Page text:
Monday, June 06, 2005

Essentials of Design - Part One – Color Theory
Deb Silva
What’s your favorite color combination? Think about some stunning pairs, teal and fuchsia, red violet and yellow green, violet and gold. Or how about some natural occurrences, the red of bright strawberries and their green leaves, purple crocus with yellow stamens, and blue iris with vivid orange pistils. Turns out, all of these combinations are easily identified as wonderful choices on the color wheel.
Want a great finished piece? Consult your color wheel.
The wheel is made up first of the primary colors; we remember these from grade school, they are red, blue and yellow. From these three colors come the secondary colors, violet, green and orange, and then the tertiary colors, red-orange, yellow-orange, yellow-green, blue-green, blue-violet and red-violet.

color wheel Posted by Hello
Okay, so we have a color wheel, now what is it good for? Color schemes! The simplest combinations are complementary colors which lie directly across from each other on the wheel. Complementary color schemes are red and green, yellow and violet, and orange and blue, think back to our floral examples. Before we delve more deeply into the wheel, let’s talk about some of the qualities of color.
A pure color is called a hue, and within each hue lie many variations, add white to a hue and you have a tint, red goes to pink, for example. Add gray to a hue and you have a tone, red goes to burgundy, add black, a shade. To make things even more interesting, colors have value that is a color’s relative lightness or darkness. A really stunning spread will have elements of differing value as well as different colors. Some tricks designers use in their work involve value, darker colors recede, while lighter colors seem to come forward.
Colors also have what we refer to as temperature. Cool colors, the blues and greens recede, while the warm colors, yellow, red, and orange come forward and tend to dominate. Yellow is a very strong color and is often the smallest amount of a color in a scheme so as not to overwhelm. Purple is interesting in that it goes both ways depending on whether it’s leaning to the red side, or the blue side of the color spectrum.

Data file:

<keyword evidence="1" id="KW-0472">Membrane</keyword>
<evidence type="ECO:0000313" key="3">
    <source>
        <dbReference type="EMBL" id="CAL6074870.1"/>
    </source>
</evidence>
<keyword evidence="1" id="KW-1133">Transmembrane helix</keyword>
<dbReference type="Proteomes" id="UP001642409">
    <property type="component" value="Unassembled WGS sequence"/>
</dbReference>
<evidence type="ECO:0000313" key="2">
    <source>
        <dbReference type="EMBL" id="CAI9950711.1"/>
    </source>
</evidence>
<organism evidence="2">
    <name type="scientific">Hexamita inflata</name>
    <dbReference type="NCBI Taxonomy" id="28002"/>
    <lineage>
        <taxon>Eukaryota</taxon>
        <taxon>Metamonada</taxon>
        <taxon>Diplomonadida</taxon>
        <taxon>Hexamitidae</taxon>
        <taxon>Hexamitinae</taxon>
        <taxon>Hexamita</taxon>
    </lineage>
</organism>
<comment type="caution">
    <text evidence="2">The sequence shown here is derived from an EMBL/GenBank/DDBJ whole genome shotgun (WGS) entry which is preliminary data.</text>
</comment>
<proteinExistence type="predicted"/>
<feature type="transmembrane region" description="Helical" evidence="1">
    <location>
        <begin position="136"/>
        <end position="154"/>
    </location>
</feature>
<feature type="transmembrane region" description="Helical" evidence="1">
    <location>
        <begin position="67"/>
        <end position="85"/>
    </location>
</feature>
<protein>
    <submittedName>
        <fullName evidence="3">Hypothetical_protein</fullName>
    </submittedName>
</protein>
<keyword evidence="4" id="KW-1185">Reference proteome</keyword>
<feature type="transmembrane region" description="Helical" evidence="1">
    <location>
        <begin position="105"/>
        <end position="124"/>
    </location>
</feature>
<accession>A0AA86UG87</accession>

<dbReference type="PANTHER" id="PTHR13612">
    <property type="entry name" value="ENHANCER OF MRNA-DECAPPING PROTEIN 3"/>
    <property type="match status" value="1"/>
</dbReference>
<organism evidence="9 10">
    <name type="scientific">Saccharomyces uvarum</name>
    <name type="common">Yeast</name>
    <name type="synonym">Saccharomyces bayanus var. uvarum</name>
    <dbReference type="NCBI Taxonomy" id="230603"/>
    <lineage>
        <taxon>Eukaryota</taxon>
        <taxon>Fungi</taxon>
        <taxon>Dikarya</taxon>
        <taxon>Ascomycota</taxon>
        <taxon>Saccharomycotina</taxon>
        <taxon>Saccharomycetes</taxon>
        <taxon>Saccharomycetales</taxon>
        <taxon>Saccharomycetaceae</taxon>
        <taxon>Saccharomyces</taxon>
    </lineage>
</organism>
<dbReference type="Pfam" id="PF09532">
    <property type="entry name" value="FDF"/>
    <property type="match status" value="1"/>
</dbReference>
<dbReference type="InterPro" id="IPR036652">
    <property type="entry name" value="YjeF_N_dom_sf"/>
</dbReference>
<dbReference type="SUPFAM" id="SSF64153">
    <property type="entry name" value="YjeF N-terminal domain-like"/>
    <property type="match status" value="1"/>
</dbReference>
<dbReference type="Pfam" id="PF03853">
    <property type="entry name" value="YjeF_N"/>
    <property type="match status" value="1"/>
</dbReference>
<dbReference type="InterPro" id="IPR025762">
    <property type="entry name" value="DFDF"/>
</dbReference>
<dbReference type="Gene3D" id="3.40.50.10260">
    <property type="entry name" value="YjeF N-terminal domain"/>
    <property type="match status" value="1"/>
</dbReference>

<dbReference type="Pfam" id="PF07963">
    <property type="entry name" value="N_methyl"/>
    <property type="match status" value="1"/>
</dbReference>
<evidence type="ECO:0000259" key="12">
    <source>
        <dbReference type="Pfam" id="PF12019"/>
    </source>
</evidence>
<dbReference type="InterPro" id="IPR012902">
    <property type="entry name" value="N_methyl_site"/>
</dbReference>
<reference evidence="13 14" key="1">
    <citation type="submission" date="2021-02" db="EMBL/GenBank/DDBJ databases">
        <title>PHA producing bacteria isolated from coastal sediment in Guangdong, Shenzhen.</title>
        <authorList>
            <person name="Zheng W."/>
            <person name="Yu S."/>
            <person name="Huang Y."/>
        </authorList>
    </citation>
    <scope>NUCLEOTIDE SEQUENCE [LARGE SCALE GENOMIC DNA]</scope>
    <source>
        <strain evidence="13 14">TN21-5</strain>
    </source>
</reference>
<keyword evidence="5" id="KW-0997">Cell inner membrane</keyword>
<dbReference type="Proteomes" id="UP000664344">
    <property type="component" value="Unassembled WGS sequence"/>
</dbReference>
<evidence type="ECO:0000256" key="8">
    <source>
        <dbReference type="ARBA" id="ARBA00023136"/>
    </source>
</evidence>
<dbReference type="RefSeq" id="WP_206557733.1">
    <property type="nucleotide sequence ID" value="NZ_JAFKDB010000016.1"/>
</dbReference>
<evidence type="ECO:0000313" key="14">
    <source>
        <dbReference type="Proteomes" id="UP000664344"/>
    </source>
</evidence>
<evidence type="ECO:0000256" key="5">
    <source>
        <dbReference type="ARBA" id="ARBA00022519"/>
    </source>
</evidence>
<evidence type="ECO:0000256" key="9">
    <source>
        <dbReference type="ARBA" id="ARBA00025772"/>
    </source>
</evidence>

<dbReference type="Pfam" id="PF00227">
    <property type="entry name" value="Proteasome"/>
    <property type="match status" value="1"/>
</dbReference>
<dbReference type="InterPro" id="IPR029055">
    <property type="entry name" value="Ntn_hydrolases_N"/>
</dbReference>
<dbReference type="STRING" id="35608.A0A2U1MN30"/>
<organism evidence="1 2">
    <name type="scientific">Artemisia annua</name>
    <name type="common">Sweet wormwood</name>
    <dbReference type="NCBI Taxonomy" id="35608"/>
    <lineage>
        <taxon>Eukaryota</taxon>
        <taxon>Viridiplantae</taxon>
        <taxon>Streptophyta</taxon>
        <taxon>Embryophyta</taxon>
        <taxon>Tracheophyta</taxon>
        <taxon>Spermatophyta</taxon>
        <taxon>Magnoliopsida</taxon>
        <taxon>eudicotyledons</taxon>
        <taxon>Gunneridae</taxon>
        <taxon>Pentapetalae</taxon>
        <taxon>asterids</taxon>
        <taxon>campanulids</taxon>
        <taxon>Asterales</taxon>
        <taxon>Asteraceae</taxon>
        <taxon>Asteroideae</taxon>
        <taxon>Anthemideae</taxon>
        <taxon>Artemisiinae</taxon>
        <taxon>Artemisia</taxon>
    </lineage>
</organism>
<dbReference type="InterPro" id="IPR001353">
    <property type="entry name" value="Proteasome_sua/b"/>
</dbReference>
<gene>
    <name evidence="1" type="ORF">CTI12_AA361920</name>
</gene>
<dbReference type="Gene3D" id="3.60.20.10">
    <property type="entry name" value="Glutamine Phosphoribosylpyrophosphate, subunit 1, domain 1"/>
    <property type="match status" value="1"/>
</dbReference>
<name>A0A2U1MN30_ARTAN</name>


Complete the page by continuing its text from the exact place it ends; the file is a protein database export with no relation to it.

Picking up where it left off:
So now, back to the wheel, if you are looking for a calm outcome, you will want to use what are called analogous colors. These are colors lying next to each other on the color wheel. Blues and greens for example.
Another interesting choice for a spread is monochromatic, tints, tones and shades of the same color. A good rule of thumb is any colors adjacent on the wheel work well together. Adding in a third color is easy with the wide triangle, we know the primary colors work well together, so then do any other combinations under the spin of the triangle. And really smashing are the split complements. Split complementary schemes are formed by zeroing in on a color, and then choosing colors from either side of it, and its complement. Tangerine, (yellow-orange), and aqua, (blue-green), or orange, violet, and blue violet are all split complementary color schemes. And remember, once you know the rules, they are made to be broken, it if works don’t fix it!
My favorite color writer is Joen Wolfram who I was lucky enough to have judged one of my quilts in a show. Thanks, in part I’m sure, to following her advice, the quilt won.

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